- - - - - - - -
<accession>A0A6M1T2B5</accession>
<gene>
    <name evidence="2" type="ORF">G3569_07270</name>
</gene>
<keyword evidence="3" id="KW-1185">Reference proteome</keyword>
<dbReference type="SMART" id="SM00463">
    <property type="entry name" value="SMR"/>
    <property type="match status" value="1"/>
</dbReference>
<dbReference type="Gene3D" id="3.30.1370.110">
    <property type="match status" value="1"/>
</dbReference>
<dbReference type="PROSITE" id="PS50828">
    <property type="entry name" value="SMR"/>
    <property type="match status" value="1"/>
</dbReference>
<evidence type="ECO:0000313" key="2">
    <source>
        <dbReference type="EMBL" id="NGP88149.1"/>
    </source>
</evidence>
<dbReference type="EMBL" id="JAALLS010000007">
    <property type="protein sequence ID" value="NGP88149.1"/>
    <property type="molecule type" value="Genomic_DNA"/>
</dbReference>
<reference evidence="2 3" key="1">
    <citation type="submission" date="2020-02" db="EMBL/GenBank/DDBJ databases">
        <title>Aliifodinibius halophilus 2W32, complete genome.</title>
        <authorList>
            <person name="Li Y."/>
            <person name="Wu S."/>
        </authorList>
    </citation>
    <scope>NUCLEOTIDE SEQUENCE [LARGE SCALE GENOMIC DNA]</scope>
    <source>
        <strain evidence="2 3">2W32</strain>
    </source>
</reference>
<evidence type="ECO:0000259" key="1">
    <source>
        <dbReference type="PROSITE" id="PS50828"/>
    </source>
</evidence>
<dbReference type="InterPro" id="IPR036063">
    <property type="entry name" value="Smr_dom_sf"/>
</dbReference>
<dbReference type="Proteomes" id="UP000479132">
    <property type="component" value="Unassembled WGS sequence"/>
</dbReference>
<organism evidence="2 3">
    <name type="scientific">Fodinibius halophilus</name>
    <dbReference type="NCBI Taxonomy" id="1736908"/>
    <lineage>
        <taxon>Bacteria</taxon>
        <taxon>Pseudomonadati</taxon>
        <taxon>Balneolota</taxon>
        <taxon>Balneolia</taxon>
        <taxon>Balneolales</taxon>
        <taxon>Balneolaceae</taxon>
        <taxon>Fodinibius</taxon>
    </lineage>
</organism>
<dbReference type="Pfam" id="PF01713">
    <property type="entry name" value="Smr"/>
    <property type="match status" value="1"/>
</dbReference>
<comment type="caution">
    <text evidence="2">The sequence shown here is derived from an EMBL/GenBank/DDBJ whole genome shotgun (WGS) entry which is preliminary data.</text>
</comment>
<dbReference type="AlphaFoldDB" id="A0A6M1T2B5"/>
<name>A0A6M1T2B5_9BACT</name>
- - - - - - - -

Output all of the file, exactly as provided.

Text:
<accession>A0A6M1T2B5</accession>
<gene>
    <name evidence="2" type="ORF">G3569_07270</name>
</gene>
<keyword evidence="3" id="KW-1185">Reference proteome</keyword>
<dbReference type="SMART" id="SM00463">
    <property type="entry name" value="SMR"/>
    <property type="match status" value="1"/>
</dbReference>
<dbReference type="Gene3D" id="3.30.1370.110">
    <property type="match status" value="1"/>
</dbReference>
<dbReference type="PROSITE" id="PS50828">
    <property type="entry name" value="SMR"/>
    <property type="match status" value="1"/>
</dbReference>
<evidence type="ECO:0000313" key="2">
    <source>
        <dbReference type="EMBL" id="NGP88149.1"/>
    </source>
</evidence>
<dbReference type="EMBL" id="JAALLS010000007">
    <property type="protein sequence ID" value="NGP88149.1"/>
    <property type="molecule type" value="Genomic_DNA"/>
</dbReference>
<reference evidence="2 3" key="1">
    <citation type="submission" date="2020-02" db="EMBL/GenBank/DDBJ databases">
        <title>Aliifodinibius halophilus 2W32, complete genome.</title>
        <authorList>
            <person name="Li Y."/>
            <person name="Wu S."/>
        </authorList>
    </citation>
    <scope>NUCLEOTIDE SEQUENCE [LARGE SCALE GENOMIC DNA]</scope>
    <source>
        <strain evidence="2 3">2W32</strain>
    </source>
</reference>
<evidence type="ECO:0000259" key="1">
    <source>
        <dbReference type="PROSITE" id="PS50828"/>
    </source>
</evidence>
<dbReference type="InterPro" id="IPR036063">
    <property type="entry name" value="Smr_dom_sf"/>
</dbReference>
<dbReference type="Proteomes" id="UP000479132">
    <property type="component" value="Unassembled WGS sequence"/>
</dbReference>
<organism evidence="2 3">
    <name type="scientific">Fodinibius halophilus</name>
    <dbReference type="NCBI Taxonomy" id="1736908"/>
    <lineage>
        <taxon>Bacteria</taxon>
        <taxon>Pseudomonadati</taxon>
        <taxon>Balneolota</taxon>
        <taxon>Balneolia</taxon>
        <taxon>Balneolales</taxon>
        <taxon>Balneolaceae</taxon>
        <taxon>Fodinibius</taxon>
    </lineage>
</organism>
<dbReference type="Pfam" id="PF01713">
    <property type="entry name" value="Smr"/>
    <property type="match status" value="1"/>
</dbReference>
<comment type="caution">
    <text evidence="2">The sequence shown here is derived from an EMBL/GenBank/DDBJ whole genome shotgun (WGS) entry which is preliminary data.</text>
</comment>
<dbReference type="AlphaFoldDB" id="A0A6M1T2B5"/>
<name>A0A6M1T2B5_9BACT</name>